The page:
Feeling God’s spirit during Hanukkah


One of the most important values celebrated during the Hanukkah holiday is captured in a passage near the end of the haftorah that we read in synagogue on the Saturday morning of the holiday. It is a verse from the third chapter of the Biblical book of Zachariah that explains the symbolism of the lampstand that Zachariah sees in a vision: “Not by might or by power, but through My spirit — said the Lord of Hosts.”

I think the passage was selected by tradition for the prophetic reading on Hanukkah for two reasons: First, the lampstand in Zachariah’s vision is easily associated with the Temple menorah that was rekindled by the Maccabees following their victory over the Syrian Greeks. It is this act of rededication that we recall each night as we light our own Hanukkah candles.

Secondly, reading this verse in the context of Hanukkah suggests that the stunning victory that the Maccabees achieved over the most powerful empire of their day wasn’t a triumph of military might. Rather, it was a demonstration of the power of God’s spirit.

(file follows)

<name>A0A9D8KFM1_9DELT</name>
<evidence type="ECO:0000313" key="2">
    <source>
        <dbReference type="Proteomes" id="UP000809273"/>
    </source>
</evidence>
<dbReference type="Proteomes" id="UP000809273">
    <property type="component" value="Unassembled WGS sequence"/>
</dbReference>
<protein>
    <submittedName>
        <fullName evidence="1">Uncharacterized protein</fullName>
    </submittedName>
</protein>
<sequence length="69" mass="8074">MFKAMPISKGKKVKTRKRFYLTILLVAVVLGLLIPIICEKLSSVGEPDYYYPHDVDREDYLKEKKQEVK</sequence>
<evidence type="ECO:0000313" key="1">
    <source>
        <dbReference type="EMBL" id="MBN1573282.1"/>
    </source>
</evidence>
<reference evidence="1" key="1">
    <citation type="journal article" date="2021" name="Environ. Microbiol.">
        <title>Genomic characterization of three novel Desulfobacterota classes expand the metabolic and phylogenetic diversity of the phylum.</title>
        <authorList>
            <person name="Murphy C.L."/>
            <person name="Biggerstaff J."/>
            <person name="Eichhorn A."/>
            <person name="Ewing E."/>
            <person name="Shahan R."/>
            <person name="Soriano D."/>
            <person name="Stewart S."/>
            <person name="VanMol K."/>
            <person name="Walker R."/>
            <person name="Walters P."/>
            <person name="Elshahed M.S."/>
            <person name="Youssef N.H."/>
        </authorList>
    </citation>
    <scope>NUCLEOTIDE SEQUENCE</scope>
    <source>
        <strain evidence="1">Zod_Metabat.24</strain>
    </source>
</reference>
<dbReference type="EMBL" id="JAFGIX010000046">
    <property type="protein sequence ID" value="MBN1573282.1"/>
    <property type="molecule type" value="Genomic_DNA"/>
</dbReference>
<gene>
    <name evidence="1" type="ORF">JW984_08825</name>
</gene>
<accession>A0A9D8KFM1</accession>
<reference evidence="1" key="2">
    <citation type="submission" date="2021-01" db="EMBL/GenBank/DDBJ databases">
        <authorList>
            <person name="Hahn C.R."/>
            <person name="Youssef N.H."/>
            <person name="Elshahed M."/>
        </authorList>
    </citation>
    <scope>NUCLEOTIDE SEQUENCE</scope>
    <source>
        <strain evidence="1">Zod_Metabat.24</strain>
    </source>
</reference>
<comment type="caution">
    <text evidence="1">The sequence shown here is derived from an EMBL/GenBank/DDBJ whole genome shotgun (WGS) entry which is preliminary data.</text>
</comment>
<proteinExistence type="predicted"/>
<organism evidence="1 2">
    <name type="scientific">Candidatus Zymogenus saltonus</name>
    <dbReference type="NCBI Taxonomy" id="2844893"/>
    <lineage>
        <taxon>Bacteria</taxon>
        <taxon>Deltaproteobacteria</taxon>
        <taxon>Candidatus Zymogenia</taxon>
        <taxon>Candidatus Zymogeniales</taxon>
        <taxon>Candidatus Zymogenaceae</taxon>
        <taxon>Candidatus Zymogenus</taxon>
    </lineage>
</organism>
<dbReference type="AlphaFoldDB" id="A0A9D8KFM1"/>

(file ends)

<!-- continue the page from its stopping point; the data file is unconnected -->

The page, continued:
God’s spirit continues to work in our world to this day. One place that we can all see it, feel it and share in its power, is by taking part in the enormous relief effort which has been ongoing in Sandy’s wake. It is extraordinary how many people have been moved by this disaster to contribute their time and financial resources to aid those who have been stricken. It is clear to me that in our collective efforts to help those who were afflicted by the storm, we have been manifesting God’s spirit.

As the Hanukkah lights increase in number and grow brighter night by night; I pray that all who have survived the storm will find that their lives are lighter, easier and more joyous with each passing day.